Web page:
The South Dakota Certified Beef program isn't living up to the expectations set by its many boosters. And Northern Beef Packers in Aberdeen -- an entirely separate business but one still related to the beef industry and the certified program -- has declared bankruptcy after less than a year of operation.

It's bad news on South Dakota's beef front, no doubt.

The South Dakota Certified Beef program was supposed to aid beef producers in selling state-branded meat as a premium food product.

Former Gov. Mike Rounds pushed hard for the program back in 2005. Back then, he said codes on package labels would let buyers visit an Internet site to track the meat's origin, and he also predicted that people worldwide would specifically seek out our state's premium meat.

So far, that hasn't happened, and for a variety of reasons. In eight years, only 16,386 cattle have been enrolled in the program, even though South Dakota ranchers generally maintain a herd of approximately 4 million. An Associated Press report earlier this week noted that only 500 cattle have made it all the way through the program.

It costs the state Agriculture Department more than $50,000 a year to run the program, although a portion of that is paid from fees associated with cattle enrollment.

Rounds -- who is now a candidate for the U.S. Senate -- is still hoping for good things from the program, and told the AP recently that delays in getting the Northern Beef Packers plant up and running have added to the troubles.

Meanwhile, in the days since Rounds said that, it has been reported that Northern Beef has filed for Chapter 11 bankruptcy protection. It's still possible the company will emerge from these troubles, but it's yet another setback for beef processing in South Dakota.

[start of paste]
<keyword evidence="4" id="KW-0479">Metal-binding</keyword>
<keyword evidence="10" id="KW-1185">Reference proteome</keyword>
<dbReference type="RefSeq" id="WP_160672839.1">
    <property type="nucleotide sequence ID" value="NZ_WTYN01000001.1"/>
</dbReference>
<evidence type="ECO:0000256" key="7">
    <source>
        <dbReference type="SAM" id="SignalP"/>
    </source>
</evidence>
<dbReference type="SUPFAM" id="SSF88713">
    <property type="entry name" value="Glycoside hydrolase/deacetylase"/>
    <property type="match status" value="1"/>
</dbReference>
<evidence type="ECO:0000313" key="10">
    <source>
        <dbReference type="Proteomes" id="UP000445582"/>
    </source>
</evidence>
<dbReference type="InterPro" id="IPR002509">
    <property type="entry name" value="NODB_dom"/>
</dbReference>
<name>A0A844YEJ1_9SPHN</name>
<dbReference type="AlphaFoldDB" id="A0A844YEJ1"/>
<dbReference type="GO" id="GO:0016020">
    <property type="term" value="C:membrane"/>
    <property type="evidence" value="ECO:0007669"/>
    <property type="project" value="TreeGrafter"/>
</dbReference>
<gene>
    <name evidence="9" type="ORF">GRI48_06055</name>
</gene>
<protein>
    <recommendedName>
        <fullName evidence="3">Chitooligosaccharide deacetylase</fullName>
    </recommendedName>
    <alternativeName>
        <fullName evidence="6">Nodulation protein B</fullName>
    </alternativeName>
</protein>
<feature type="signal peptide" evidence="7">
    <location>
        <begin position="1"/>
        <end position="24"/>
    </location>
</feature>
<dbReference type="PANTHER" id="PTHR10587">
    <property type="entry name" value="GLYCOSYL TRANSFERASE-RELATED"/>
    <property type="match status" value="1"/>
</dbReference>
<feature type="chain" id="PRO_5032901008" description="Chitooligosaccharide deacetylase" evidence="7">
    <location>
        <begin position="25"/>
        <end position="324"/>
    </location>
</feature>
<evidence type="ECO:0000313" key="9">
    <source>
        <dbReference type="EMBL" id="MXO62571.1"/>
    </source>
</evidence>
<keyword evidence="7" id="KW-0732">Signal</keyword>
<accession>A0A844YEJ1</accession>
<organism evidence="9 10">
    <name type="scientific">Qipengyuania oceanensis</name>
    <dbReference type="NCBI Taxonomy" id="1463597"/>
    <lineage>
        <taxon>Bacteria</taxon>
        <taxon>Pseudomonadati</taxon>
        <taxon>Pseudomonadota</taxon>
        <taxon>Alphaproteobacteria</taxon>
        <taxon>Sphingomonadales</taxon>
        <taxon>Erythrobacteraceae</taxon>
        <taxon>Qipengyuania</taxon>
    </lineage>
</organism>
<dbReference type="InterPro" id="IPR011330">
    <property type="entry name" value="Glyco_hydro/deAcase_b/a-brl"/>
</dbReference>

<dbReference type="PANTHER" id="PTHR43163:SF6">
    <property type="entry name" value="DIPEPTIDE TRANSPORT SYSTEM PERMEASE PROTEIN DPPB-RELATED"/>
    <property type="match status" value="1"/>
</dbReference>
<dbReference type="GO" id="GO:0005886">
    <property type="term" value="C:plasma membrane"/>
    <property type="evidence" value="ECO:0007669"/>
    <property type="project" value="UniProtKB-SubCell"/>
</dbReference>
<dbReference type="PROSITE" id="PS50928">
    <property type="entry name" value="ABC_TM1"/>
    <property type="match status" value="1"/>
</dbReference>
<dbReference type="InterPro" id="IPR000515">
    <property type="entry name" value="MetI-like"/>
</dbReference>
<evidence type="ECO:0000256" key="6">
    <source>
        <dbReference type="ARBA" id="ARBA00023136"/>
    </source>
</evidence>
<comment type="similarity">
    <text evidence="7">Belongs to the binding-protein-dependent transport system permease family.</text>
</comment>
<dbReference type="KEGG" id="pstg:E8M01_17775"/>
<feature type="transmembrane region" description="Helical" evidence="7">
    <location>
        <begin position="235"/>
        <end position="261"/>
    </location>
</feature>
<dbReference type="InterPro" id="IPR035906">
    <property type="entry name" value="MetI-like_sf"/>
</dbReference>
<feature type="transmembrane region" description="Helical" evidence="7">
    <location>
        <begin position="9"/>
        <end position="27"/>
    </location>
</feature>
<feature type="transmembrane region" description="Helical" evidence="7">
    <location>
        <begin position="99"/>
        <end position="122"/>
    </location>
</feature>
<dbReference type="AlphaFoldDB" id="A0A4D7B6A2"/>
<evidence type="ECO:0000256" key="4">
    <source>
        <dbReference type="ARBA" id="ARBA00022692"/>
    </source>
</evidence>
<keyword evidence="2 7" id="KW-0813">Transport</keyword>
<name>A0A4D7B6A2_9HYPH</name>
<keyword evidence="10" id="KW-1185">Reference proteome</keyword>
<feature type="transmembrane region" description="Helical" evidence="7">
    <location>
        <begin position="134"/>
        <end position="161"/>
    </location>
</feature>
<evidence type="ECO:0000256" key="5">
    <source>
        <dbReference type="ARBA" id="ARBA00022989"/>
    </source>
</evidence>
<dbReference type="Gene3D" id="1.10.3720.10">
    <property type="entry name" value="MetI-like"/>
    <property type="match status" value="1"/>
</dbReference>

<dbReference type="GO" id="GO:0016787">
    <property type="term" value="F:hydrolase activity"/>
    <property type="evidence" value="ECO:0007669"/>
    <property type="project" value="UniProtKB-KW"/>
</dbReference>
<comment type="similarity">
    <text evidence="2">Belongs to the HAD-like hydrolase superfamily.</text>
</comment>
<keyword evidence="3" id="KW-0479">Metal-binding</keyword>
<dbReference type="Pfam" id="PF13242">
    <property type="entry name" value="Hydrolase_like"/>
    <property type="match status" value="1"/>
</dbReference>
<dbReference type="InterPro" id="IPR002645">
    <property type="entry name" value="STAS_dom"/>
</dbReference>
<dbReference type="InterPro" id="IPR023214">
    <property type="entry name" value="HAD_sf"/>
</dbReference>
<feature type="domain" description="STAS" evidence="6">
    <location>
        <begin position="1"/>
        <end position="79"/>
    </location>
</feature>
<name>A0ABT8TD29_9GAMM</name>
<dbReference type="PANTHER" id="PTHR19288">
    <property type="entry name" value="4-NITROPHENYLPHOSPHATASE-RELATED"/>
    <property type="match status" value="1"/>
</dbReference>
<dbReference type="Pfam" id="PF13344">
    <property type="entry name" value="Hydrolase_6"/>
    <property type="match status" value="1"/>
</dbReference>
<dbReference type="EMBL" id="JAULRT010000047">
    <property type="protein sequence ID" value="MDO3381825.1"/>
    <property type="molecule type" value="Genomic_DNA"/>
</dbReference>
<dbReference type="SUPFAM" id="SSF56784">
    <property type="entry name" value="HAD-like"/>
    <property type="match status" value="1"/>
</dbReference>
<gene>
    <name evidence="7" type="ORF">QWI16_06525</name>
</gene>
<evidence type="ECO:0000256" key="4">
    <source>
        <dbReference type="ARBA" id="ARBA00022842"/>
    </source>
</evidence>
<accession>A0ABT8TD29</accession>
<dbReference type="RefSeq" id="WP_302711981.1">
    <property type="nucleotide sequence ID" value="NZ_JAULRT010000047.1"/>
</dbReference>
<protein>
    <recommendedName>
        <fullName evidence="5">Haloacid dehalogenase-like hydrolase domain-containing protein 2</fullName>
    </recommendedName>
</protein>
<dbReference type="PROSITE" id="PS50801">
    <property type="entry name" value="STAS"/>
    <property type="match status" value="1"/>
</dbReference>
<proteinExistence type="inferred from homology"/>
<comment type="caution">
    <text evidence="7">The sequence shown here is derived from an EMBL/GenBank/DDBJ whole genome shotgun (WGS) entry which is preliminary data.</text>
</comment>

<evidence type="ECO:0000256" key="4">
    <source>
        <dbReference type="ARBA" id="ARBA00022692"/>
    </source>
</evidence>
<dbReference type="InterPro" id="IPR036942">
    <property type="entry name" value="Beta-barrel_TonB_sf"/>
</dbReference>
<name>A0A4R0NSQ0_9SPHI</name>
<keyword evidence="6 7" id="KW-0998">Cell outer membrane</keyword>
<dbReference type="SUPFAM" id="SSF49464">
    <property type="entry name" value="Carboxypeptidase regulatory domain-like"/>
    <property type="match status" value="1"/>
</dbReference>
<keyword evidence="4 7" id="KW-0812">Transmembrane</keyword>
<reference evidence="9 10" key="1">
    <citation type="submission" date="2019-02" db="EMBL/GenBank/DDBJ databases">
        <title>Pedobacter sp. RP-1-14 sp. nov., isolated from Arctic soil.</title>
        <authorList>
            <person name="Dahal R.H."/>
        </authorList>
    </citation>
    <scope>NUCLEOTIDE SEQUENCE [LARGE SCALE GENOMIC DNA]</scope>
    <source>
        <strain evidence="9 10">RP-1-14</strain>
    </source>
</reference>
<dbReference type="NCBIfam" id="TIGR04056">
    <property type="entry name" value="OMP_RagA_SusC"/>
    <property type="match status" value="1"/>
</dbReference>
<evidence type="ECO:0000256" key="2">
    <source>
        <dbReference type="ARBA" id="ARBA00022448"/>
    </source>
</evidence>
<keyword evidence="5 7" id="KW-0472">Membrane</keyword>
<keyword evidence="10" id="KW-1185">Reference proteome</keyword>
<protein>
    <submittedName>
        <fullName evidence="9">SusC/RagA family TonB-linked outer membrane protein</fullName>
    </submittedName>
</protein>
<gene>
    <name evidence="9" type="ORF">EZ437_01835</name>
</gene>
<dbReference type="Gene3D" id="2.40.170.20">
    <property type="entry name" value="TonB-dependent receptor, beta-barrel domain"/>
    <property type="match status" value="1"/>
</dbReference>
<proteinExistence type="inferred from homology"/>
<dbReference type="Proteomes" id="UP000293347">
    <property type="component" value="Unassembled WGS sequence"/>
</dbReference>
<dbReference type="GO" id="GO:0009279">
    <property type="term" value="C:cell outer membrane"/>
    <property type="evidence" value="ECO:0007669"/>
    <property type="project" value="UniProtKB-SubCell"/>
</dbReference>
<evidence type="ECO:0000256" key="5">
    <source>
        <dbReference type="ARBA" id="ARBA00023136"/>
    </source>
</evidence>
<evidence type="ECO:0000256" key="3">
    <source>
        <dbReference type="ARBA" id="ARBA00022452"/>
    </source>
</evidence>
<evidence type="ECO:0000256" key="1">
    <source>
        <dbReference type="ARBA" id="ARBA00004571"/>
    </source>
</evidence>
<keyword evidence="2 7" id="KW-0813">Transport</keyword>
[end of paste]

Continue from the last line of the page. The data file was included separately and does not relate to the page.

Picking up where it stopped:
It's been a sad ride for South Dakota Certified Beef, which started off with "sky high" expectations, according to a rancher who spoke last week with the AP.

We're still hoping it takes off, and we are hesitant to blame Rounds. As governor, it was his job to promote the state with forward-thinking plans. South Dakota Certified Beef definitely was forward-thinking.

We actually think it still has a chance, since we envision a day when Americans will focus even more attention on what, exactly, is in their food. Point-of-origin labeling already plays a role in the marketplace, and that role won't diminish in coming years.

Faced with a choice between eating steak from South Dakota cattle or from some Mexican herd, we think it's a no-brainer.

South Dakota Certified Beef, or some other program similar to it, could still be successful someday.